C. George PealeCaption: C. George Peale, pictured here in his office, has transcribed, edited and published 33 plays by the 17th-century Spanish playwright Luis Vélez de Guevara. Photo: Karen Tapia Download

Of Tragedies and Comedies

Scholar Illuminates Spain’s Royal Court Playwright

With a fierce look in her eyes, the voluptuous Jusepa Vaca rides horseback into the Spanish Royal Theater, lance in one hand and wolf pelt in the other, a huntress fresh from killing a wild boar. Betrayed by a captain with the promise of marriage, she seeks vengeance in the 17th-century drama, ultimately killing 2,000 men before she herself is captured and executed.

Luis Velez de Guevara handwritingCaption: Luis Vélez de Guevara wrote scores of plays in his own ornate script. Photo: Karen Tapia Download

For audiences in 1613, “that was pretty racy stuff,” C. George Peale, emeritus professor of modern languages and literatures, said about Luis Vélez de Guevara’s play “La Serrana de La Vera.”

More than three decades ago, when Peale was an assistant professor at the University of Kansas, he was invited to research the Spanish playwright by the late scholar William R. Manson, an assistant professor of Spanish at the University of Arizona who had been researching Vélez de Guevara for years. Together, they pored over scores of photocopies of Vélez de Guevara's plays, most of them unpublished.

Though Manson died in 1984, Peale continued the research, involving his students since 1989, the year he joined Cal State Fullerton’s faculty.

Since then, Peale and his students have researched, transcribed from 17th-century Spanish to modern Spanish and edited dozens of Vélez de Guevara’s plays. Beginning with the publication of the first few plays in 2002, a total of 33 have been published to date. Ten more books are in the works, with five set for publication later this year.

As a tribute to Manson, the late scholar’s name appears above Peale’s on all the books. Their research efforts have been funded by grants totaling more than $300,000 from the National Endowment for the Humanities and other public and private foundations.

Peale plans to send his books to Spain’s King Juan Carlos and to select theater groups and directors throughout Latin America.

He recently answered a few questions about his work.

Q: Who was Luis Vélez de Guevara?

In the 17th century, he was considered one of the three most important playwrights in Spain. Unlike the other two — Lope de Vega, the father of Spain’s national theater, and Calderon de la Barca, the Spanish Shakespeare — Vélez de Guevara never published his own plays because he was employed full time by the Royal Court. But, he was highly influential on other playwrights. One of his plays, “El Alba Y El Sol,” a drama about the beginning of the Reconquest of Spain by King Pelayo at the Battle of Covadonga, was wildly popular. It used a new poetic language, and since it was composed for a court performance, it was grandly theatrical. I’ve documented 250 performances from 1613 through 1855.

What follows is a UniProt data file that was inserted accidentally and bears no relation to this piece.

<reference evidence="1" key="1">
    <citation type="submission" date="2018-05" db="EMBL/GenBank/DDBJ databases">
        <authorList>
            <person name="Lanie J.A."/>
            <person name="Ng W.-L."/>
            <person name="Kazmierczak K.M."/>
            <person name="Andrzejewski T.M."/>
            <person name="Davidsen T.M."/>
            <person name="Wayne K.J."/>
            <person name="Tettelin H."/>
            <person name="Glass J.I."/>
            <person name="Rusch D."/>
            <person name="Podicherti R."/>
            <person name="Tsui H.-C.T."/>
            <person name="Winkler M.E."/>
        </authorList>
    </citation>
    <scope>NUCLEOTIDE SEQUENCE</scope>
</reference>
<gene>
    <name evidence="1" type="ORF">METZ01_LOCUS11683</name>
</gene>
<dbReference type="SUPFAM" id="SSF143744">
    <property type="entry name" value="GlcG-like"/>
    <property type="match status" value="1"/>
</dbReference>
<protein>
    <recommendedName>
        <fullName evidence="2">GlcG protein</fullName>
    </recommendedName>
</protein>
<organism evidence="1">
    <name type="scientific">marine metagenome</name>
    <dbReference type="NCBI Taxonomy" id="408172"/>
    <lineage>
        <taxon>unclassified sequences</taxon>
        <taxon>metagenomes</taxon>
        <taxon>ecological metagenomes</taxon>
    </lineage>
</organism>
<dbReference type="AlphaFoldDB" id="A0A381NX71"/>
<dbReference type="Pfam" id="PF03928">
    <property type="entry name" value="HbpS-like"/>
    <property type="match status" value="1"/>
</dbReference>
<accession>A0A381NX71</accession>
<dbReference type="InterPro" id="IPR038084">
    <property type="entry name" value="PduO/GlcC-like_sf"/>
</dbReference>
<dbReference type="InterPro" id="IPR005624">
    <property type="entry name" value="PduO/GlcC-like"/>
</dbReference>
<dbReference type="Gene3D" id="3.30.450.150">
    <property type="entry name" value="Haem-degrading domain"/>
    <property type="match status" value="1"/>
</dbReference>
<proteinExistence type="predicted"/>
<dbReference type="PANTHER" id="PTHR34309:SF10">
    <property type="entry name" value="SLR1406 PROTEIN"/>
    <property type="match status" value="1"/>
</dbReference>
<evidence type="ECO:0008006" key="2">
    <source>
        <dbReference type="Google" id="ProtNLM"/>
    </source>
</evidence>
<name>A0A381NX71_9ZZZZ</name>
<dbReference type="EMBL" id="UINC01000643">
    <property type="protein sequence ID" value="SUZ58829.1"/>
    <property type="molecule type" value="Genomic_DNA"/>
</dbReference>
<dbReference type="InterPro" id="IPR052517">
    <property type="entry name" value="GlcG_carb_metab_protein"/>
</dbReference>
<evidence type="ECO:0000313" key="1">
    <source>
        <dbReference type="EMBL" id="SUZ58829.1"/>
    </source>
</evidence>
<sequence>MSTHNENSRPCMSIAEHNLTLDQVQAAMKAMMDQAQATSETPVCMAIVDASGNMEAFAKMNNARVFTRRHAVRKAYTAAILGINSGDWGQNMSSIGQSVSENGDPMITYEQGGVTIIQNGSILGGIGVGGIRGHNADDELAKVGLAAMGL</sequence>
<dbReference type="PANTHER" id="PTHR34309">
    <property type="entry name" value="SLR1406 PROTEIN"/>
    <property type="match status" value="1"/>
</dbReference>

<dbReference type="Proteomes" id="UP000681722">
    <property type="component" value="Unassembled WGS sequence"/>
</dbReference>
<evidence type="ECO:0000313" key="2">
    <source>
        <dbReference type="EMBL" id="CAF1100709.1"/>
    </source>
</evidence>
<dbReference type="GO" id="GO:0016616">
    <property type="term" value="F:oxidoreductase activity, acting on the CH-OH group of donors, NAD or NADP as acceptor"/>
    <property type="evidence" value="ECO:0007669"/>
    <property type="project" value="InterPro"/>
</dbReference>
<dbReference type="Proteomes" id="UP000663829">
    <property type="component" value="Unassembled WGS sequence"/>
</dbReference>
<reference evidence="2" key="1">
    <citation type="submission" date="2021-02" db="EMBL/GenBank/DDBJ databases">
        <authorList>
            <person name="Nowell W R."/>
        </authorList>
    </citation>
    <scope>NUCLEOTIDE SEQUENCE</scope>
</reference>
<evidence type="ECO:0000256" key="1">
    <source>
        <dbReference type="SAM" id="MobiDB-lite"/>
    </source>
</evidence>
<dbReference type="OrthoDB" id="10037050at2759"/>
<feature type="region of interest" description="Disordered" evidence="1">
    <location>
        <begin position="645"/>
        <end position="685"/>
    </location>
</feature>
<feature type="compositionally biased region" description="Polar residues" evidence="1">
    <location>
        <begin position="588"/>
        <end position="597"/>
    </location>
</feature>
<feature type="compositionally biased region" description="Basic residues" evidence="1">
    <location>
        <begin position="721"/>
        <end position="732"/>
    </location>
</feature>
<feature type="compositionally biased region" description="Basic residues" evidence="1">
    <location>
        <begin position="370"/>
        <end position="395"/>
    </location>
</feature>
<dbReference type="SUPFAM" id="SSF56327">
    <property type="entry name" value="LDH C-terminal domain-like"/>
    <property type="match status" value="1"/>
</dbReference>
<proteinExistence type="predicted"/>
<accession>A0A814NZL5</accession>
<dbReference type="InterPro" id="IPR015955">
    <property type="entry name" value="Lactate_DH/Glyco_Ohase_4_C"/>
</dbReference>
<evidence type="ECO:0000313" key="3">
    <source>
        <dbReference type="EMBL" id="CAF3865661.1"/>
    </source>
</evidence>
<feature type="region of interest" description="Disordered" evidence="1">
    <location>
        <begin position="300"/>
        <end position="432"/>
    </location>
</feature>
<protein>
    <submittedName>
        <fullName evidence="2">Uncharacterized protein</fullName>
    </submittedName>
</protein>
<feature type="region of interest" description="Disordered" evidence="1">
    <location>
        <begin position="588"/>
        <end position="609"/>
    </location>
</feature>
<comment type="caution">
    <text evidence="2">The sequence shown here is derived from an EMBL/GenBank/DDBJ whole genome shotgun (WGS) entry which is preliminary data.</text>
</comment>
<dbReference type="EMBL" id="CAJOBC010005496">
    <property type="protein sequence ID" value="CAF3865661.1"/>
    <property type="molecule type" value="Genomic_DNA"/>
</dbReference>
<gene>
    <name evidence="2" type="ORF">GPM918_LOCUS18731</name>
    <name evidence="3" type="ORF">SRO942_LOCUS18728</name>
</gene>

(A biography of Vélez de Guevara, written by Peale, is available for download.)

Q: How do your students help with your research and what do they learn?

I have involved dozens of students. They help me with textual research and documentation. It’s not easy work. We study old manuscripts and editions that are hard to read, but the students learn the conventions and peculiarities of 17th-century handwriting and typography, and they learn a lot about the history of the Spanish language through unmediated primary sources.

Q: How did Vélez de Guevara’s plays comment on Spanish society?

One of Vélez de Guevara's distinctive notes is his view of the Spanish Empire: his worldview is expansive and inclusive, rather than simply European. He devotes considerable space to nuanced views of Spain's enemies, be they Turks, Dutch, Germanic or Asian barbarians, Moors or Incas. He even moves Attila onto an ethical point at which the Hun gives a “to be, or not to be”-type speech. In Vélez de Guevara, the “other” gets to have his say. As a court servant, however, Vélez wrote most of his plays for pay as piecework, or, in many instances, because his works were commissioned for a specific occasion. His ideas, though original, frequently were circumscribed by his sponsor's interests. All the same, his worldview and perspective were manifestly broader than those of his contemporaries.

Q: Which play is your favorite?

“La Serrana de La Vera” is my favorite because it’s extremely theatrical and extremely dramatic. It has pathos and humor, and it’s bawdy, highly charged with eroticism and beautiful lyricism. It was written for the foremost actress of the day, Jusepa Vaca, at a time when it was scandalous for women to wear pants and ride horses, let alone hunt like men.

Q: Which play are you working on now?

“El Negro del Serafín,” which tells a fanciful version of a true story, of how the black slave named Rosambuco found redemption and freedom by becoming a “slave” of God as a Franciscan monk named Benedict of Palermo. In the play, he is killed fighting against the Turkish fleet; in real life, he died of old age.

Q: Are Vélez de Guevara’s plays relevant today?

Audiences today would be uninterested and bored by Vélez de Guevara’s historical dramas, but there are some plays that would surprise and delight modern audiences with their daring theatricality and comic originality. His social critiques were always colored by comedy. His plays are notably distinct from other playwrights of the time, so they afford us a more textured and nuanced vision of Spain's greatest period of cultural glory. What his plays give us today is another view of how Spaniards in the 17th century viewed their nation's history and traditions.

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